Posts Tagged 'Anger'

Get Help If You Need It

Greg had been in town for six months. Long enough to buy a house and move his family half-way across the country. He had accepted his new position with mixed feelings, because of having to leave close friends and the security of a mediocre job. But soon after he started his new job, he was glad he had made the move. He had more opportunities for advancement and enjoyed his work more than he had in years. His family fell in love with the city quickly and made many new friends. Greg was on top of the world. Then, quite unexpectedly, the company announced a massive lay off and, just like that, he was out of work.

Greg’s reaction was fear and sadness. He blamed himself for the job loss and letting his family down. He couldn’t think about finding a new job because he was so full of negative feelings. When he finally voiced his frustration out loud in front his friends and heard their reaction, he was able to see that what had happened was not his fault. They gave him just the help he needed.

If your job search is bogged down because of how you feel, perhaps you need help, too. Talk to a counselor if you don’t feel comfortable discussing your feelings with a friend or family member. You may feel counseling is a luxury you can’t afford when you’re not sure when the next paycheck will come in. However, the encouragement you get from a professional counselor may be just what is needed to get you on track. The cost may not be as much as you think. Many counseling services base fees on the ability to pay.

Often, people turn to their church or other organizations for help at no cost. Many churches now provide one-on-one counseling through a program called Stephen Ministry and a part of their training is how to support people who have lost their jobs. Another approach is to join a twelve-step job loss recovery group. You’ll learn how job loss affects others and realize your feelings are not unique. Whether you talk or just listen, attending meetings helps restore self-confidence and pride.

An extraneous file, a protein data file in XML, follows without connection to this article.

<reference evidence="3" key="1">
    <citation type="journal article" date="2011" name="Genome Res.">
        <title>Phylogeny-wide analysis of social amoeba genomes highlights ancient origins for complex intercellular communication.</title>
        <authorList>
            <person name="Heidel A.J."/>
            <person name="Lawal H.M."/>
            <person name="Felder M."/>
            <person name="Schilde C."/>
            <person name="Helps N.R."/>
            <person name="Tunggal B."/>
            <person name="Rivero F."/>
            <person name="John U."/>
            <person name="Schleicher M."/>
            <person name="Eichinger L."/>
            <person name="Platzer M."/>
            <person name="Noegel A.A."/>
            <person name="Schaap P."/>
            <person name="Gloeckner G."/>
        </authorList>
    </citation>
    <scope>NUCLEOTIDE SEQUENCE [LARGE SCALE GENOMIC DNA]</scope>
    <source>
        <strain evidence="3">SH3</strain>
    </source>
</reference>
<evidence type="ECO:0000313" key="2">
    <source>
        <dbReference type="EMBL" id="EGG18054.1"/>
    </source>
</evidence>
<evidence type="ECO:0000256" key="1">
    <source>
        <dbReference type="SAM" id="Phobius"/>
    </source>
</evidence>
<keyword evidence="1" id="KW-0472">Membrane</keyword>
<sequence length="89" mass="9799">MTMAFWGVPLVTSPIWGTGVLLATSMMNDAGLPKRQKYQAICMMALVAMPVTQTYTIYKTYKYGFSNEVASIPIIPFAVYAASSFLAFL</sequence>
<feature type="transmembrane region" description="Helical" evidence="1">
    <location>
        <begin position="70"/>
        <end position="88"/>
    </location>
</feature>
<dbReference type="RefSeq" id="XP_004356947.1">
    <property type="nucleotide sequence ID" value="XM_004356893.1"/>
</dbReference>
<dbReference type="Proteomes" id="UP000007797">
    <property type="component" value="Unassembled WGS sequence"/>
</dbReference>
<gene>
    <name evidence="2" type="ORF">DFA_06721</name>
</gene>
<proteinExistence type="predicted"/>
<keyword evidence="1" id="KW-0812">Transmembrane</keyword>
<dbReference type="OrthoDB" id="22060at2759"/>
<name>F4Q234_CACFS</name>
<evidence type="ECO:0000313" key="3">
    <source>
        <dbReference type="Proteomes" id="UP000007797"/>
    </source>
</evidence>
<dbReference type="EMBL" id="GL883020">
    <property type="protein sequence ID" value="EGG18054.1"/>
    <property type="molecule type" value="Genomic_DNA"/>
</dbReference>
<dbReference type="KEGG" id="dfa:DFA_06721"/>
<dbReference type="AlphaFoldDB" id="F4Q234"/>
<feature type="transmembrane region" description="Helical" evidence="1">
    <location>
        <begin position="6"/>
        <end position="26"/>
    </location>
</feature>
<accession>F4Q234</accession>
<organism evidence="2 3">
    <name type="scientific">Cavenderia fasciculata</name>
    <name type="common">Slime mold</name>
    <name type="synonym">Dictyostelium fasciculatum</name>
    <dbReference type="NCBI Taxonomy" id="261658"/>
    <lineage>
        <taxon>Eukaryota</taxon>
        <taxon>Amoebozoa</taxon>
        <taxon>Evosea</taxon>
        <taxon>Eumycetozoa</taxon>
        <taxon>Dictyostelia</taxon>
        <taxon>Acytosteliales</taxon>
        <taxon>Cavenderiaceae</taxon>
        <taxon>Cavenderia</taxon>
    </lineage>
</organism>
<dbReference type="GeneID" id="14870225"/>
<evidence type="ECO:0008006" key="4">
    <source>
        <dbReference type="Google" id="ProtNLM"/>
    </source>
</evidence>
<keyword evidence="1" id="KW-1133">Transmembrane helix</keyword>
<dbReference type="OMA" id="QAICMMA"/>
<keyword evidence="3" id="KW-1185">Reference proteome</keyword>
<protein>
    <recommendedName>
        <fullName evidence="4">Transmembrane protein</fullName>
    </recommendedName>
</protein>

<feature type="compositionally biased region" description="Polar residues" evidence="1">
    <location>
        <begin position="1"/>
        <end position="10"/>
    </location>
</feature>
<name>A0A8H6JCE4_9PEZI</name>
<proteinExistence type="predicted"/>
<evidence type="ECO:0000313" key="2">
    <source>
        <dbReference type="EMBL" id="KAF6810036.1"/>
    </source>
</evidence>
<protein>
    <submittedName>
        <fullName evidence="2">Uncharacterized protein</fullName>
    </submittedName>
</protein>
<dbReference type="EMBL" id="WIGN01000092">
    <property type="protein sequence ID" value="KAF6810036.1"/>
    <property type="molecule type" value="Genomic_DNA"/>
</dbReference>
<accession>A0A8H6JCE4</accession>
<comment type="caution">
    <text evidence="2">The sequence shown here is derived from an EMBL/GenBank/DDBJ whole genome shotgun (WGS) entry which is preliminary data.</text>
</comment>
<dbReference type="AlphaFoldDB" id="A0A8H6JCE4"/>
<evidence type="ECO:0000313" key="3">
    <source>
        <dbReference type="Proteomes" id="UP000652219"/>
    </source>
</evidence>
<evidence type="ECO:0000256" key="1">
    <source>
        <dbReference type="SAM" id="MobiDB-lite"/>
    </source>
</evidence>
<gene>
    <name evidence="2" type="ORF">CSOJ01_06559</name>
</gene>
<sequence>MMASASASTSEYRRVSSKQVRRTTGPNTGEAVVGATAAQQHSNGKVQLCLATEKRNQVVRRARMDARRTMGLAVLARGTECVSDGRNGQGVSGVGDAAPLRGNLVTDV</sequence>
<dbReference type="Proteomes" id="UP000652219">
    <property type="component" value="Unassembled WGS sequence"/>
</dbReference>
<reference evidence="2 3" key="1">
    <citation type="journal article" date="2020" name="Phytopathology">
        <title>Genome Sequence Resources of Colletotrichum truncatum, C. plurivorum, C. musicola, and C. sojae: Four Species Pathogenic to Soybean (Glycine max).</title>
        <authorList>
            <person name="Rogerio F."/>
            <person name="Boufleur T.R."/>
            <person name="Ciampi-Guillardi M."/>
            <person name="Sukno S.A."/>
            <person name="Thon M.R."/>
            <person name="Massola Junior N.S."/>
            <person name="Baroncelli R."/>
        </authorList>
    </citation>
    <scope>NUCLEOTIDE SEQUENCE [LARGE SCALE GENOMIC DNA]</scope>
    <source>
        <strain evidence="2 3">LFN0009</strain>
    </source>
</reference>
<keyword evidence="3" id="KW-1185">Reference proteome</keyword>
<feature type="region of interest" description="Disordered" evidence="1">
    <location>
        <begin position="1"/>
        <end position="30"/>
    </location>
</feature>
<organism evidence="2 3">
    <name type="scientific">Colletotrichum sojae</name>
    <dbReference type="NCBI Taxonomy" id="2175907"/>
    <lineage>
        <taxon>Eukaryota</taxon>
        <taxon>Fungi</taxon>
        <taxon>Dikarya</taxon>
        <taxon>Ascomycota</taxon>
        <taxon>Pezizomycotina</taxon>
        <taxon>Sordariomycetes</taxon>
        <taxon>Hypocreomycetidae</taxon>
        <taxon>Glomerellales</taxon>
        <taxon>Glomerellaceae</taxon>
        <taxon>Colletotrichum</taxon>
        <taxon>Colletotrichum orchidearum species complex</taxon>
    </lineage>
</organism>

If you have strong feelings which interfere with your ability to get a job, seek professional advice and attend recovery group meetings. In addition, you can improve how you feel through acceptance, exercise, and support.

Acceptance weakens negative feelings. Tell someone how you feel. If you’re angry, say so. Sad? Talk about it. Feelings are neither right nor wrong so don’t judge yourself. You have a good reason to feel the way you do.

Another way to decrease anger and depression is to get a good workout. Even a walk around the block can make you feel better.

Don’t sit around feeling sorry for yourself. You’ll only feel worse. Be with friends. Laugh. Do something fun. Ask for a hug when you need one.

Feelings such as anger, fear and sadness, which often accompany the loss of a job, can block you from finding a new one. Don’t let your feelings interfere with your job search. You can find a way to get help.


Sidney W. Frost, B.A., M.S.

The author's job-search advice has appeared in more than forty newspapers and other publications around the country. He has worked as a corporate recruiter in information technology and, as an IT supervisor has reviewed many applications and held many interviews over the years in both the private and public sector. His knowledge of the emotional impact of a job loss comes from his own experience as well as training received to help people who have lost jobs and faced other losses.

Mr. Frost is also the author of the Job Seekers' Attitude Adjustment Guide which is available in paperback and Kindle editions as well as two inspirational novels. See http://sidneywfrost.com/ for information. His other blog, The Christian Bookmobile/ talks about reading and writing.

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